Purpose: Strategies for extracorporeal shockwave therapy in calcifying tendinitis of the rotator cuff vary concerning quantity of sessions and doses. The purpose of this prospective pilot study was to determine the difference between the outcome of a single high-dosage extracorporeal shockwave therapy and two sessions of low-dosage extracorporeal shockwave therapy.
Methods: This study compared a single high-level middle-energetic extracorporeal shockwave therapy (0.3 mJ/mm(2)) with a low-level middle-energetic extracorporeal shockwave therapy applied twice in a weekly interval (0.2 mJ/mm(2)). Thirty patients that suffered from calcifying tendinitis for at least 6 months received navigated, fluoroscopy-guided extracorporeal shockwave therapy. The gain of Constant Murley Score, Visual Analogue Scale during state of rest and weight-bearing situations ("stress") and radiographic progress was documented 6 and 12 weeks after therapy.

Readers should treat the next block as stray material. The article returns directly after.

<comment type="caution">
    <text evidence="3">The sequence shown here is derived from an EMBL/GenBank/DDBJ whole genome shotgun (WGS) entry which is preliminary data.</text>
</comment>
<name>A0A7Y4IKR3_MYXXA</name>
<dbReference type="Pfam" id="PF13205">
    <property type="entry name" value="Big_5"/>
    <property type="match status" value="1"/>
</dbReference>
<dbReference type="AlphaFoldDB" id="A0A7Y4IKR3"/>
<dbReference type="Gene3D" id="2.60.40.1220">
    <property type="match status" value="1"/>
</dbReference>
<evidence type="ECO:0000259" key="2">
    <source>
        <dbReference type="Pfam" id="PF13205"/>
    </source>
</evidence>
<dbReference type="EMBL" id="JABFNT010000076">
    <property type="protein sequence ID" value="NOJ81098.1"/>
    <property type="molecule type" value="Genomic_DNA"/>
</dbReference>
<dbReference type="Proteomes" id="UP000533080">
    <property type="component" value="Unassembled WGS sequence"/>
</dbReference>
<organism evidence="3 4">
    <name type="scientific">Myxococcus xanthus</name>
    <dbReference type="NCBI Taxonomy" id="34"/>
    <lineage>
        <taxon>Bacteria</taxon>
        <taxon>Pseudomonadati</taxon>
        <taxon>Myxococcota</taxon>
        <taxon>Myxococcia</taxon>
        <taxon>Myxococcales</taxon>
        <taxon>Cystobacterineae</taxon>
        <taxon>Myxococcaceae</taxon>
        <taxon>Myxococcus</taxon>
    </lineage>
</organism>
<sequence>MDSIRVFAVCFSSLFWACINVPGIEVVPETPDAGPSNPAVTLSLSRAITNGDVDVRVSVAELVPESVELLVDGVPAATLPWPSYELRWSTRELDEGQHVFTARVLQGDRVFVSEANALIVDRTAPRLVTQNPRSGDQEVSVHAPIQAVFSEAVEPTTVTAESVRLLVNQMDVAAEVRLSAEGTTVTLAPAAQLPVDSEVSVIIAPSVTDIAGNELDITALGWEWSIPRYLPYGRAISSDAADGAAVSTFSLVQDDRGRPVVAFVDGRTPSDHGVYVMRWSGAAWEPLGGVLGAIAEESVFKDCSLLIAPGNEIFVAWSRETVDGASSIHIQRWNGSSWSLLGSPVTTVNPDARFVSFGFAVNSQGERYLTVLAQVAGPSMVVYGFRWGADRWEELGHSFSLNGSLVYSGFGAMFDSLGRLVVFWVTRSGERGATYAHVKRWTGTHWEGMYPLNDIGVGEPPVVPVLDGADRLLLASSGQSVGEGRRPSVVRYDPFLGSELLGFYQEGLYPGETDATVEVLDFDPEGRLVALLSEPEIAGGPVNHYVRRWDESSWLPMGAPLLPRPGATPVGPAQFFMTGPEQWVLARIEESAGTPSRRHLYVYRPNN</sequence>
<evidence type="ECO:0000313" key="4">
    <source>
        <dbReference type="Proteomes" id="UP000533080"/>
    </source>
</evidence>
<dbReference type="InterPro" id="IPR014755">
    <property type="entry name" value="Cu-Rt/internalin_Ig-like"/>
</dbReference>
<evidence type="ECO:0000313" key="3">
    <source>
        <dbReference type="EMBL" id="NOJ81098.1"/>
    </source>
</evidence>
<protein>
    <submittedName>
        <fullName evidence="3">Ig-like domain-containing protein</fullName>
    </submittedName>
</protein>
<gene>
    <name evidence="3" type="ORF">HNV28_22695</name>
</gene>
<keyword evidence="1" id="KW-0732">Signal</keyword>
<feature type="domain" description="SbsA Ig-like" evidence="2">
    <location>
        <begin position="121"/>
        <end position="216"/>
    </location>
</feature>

Results: In both groups, a significant reduction in pain during stress and improvement of function was observed. In contrast, no significant reduction in pain during rest was observed. No significant difference between both groups concerning reduction in the calcific deposit after 6 weeks was detected. Group B showed minor advantages in radiographical improvement after 12 weeks. In 36% of the patients, the calcific deposit completely dissoluted after 12 weeks.
Conclusions: This pilot study indicates that a single high-level extracorporeal shockwave therapy may be as effective as two applications of a lower-dosed extracorporeal shockwave therapy for calcifying tendinitis. An effective single-session strategy could reduce treatment time, material costs and healthcare expenses and ionizing radiation in case of fluoroscopy guidance.